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Humidity and CO2 Controllers in Hydroponic Gardening by Organic Hydroponic Gardening
 

Humidity, ventilation, and CO2 control equipment are critical for hydroponic gardening.

Let's first start with understanding Carbon Dioxide (CO2). CO2 is odorless, and colorless so caution is critical. CO2 gas, never-the-less is essential for plant life; and indoor gardening such as in Hydroponic gardening requires CO2 generators , as well as humidity and temperature controllers to provide optimum plant growth environment.

Carbon dioxide is absorbed by the plants and during photosynthesis the CO2 is is split into it's basic elements, carbon and oxygen. Small amounts of oxygen are used by the plant but most of the oxygen are released back into the atmosphere. The carbon is combined with water (H2O) in the presence of light to form a sugar molecule. The plants then convert the sugar into carbohydrates. When the plant absorbs nutrients (primarily nitrogen from the roots) they are combined with the carbohydrates to form new plant tissue. This process is called photosynthesis. The entire process is only as good as its weakest link. If any of the required ingredients (light, CO2, water and nutrients) are at a level below that which the plant can use for maximum efficiency, the plant will not perform at it's full potential. In other words, if you inject CO2 into a system that is not receiving enough light or nutrients the results will be disappointing.

There are several conditions that must be met for the plants to be able to use the increased CO2 levels properly. The most important is lighting. Light levels must be very high (more than 20 watts per square foot) or there will be little or no increase in plant growth rates. The plants will like slightly higher temperatures than normal (approx. 3 - 5 degrees higher). The plants will also metabolize water and nutrients faster, so reservoirs may need a little more attention.

Plants can absorb and process very large amounts of CO2. There is usually about 300 to 600 p.p.m. (parts per million) of CO2 in the atmosphere. Most plants can use 1500 p.p.m. in optimum growing conditions. When using elevated levels of CO2 the growth rate can be increased by as much as 100% to 200%. Most studies report increases in the 40% to 50% range.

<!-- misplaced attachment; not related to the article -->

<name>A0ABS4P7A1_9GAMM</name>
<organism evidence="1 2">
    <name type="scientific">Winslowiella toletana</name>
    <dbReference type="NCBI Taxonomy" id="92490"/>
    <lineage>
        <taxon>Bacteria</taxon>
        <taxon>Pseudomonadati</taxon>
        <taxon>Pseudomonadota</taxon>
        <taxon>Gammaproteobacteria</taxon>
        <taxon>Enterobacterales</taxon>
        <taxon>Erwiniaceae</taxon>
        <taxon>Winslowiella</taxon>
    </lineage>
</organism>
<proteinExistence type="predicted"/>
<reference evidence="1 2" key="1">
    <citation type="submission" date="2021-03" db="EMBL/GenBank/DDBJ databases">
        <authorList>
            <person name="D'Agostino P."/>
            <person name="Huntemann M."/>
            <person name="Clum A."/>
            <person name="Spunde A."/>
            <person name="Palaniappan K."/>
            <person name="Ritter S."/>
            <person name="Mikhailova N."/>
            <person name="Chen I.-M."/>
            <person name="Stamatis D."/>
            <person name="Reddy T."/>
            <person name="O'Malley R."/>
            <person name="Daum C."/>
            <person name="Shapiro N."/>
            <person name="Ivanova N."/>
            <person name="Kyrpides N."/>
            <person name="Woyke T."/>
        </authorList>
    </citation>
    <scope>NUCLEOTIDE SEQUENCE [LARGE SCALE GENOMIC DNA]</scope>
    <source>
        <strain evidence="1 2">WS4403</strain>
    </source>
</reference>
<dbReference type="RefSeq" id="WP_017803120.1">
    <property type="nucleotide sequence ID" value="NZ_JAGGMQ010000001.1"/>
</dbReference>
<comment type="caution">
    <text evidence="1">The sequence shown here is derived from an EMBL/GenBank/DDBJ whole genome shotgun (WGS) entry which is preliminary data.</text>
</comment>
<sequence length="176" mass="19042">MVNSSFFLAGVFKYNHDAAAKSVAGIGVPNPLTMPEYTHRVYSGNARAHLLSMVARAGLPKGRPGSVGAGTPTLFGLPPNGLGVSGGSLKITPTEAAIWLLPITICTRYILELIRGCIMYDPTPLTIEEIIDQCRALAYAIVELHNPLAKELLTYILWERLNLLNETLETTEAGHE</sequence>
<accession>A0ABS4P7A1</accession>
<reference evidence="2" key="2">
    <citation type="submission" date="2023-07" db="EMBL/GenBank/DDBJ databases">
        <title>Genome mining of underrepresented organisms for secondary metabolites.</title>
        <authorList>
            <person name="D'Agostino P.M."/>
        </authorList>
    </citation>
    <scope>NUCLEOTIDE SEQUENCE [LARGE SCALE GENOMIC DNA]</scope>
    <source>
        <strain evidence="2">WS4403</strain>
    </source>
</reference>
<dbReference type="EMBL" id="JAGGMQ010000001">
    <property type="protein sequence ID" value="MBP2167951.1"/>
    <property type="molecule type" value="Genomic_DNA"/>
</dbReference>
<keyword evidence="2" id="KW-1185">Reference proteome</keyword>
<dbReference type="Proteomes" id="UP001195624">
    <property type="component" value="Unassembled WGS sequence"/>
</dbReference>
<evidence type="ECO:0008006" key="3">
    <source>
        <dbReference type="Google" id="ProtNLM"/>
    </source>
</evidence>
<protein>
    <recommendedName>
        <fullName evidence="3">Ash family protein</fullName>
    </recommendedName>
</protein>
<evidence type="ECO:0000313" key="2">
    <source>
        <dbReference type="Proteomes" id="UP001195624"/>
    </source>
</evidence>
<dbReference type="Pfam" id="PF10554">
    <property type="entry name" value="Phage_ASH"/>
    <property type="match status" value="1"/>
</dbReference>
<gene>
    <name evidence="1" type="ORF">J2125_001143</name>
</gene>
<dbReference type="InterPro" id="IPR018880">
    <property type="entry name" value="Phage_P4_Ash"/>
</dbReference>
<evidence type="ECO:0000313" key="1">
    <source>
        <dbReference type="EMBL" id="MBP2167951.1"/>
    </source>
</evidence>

The ideal situation would be to keep the CO2 levels at optimum at all times. This would require constant injection of low levels of gas (constantly replacing what the plants are using). This is not practical in most situations as venting of the growing environment is often needed to control heat build up. In these cases CO2 injection should be done immediately following venting.

The biggest problem that people encounter when using CO2 is that they get carried away, they wrongly think that a little is good so a lot is better. When CO2 levels approach 2000 p.p.m. most plants will die. High levels of CO2 are also toxic to humans, primarily due to oxygen deficiency. Before injecting CO2 the room should be vented to remove excess CO2 that might be left over from the previous injection, this prevents the build up of CO2 that could harm the plants.

There are several ways to get extra CO2, the two most common are using bottled CO2 and using CO2 generators. These are the automated ways to add CO2 to the growing environment. Getting precise control of the CO2 levels in your growing environment can be rather expensive, CO2 monitors are the best method, these monitors keep a constant reading of the C levels and automatically adds gas when needed.

We recommend: Phat Filters, Vortex Fans, CAP Controllers

This article was published on Thursday 01 October, 2009.
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